Ibrahim, a Palestinian IDP residing in Damascus who is broadly supportive of the Syrian government, has been waiting to go home since fleeing the camp in December 2012.
"Of course there's destruction, massive destruction. Nobody is denying that," he said. "Since the camp was liberated I revisited Yarmouk and saw the destruction with my own eyes."
"But people need to have hope. We can rebuild the camp again; the most important thing is the people of Yarmouk. They built the camp by themselves before and they can rebuild it again."
Not everyone shares his optimism. "Nothing will be a replacement of the past because the past has been ugly," said Palestinian-Syrian refugee Kotada Younis, who also now lives in Sweden. "A lot of people have died. [So] it will never be the same even if we go back to the same buildings. It won’t be Yarmouk as it was before...[or] a replacement of what people there lost - friends, sons, families, childhood memories with the people that have died.”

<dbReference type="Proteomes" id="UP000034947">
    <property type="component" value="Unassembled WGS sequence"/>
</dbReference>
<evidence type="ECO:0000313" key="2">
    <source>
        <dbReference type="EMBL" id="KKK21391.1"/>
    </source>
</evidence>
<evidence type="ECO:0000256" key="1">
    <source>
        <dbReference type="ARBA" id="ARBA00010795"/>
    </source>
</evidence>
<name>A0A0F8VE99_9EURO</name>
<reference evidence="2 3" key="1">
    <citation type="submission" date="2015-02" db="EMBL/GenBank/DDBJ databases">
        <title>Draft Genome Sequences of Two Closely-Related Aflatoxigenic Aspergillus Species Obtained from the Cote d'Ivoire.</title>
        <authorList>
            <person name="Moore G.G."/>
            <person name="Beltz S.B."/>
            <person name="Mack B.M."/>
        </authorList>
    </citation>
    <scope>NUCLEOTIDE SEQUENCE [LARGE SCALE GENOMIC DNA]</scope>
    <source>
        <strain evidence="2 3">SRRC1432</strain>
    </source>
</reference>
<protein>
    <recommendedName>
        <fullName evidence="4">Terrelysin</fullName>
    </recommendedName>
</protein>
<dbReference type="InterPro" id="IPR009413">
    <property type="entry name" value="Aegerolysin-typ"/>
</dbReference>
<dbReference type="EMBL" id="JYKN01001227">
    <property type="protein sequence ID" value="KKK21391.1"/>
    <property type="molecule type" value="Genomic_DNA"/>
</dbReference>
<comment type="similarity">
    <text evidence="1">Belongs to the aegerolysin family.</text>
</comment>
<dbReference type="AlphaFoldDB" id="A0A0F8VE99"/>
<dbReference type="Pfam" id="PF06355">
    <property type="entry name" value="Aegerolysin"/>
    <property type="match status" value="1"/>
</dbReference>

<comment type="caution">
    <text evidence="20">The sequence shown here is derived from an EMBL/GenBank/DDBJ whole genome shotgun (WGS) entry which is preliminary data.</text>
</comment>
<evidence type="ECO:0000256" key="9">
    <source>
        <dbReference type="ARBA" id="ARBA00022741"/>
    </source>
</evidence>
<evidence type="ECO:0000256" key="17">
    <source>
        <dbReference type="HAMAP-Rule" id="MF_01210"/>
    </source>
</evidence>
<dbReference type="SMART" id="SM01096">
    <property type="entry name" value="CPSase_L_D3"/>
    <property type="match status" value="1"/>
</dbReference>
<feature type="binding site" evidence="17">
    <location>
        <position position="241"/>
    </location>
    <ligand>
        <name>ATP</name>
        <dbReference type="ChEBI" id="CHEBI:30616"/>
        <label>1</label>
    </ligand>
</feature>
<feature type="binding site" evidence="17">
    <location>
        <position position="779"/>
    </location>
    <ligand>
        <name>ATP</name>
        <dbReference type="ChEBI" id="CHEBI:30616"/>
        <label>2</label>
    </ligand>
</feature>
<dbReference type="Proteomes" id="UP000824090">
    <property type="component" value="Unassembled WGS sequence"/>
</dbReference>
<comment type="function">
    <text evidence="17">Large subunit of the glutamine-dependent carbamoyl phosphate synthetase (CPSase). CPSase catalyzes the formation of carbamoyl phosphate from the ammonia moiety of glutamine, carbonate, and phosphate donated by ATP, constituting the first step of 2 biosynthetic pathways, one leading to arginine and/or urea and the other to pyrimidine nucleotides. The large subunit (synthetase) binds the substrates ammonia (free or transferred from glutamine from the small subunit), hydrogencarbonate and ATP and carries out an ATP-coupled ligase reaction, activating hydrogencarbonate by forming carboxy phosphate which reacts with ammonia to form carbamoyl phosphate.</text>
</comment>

There has been no formal assessment of the damage done to Yarmouk yet.
Wesam Sabaaneh, director of the Jafra Foundation, a humanitarian organisation that works in Palestinian camps and communities within Syria, revisited areas of northern Yarmouk to witness first-hand the “massive destruction… mostly caused by the military operation that was launched against [ISIS] terrorists in Yarmouk camp.”
However, he said, pockets of northern and central Yarmouk appeared not to be as badly affected. "There is destruction and so on… but [in those areas] there are still many buildings standing. There’s the possibility that with a little reconstruction… people will be able to go back there.”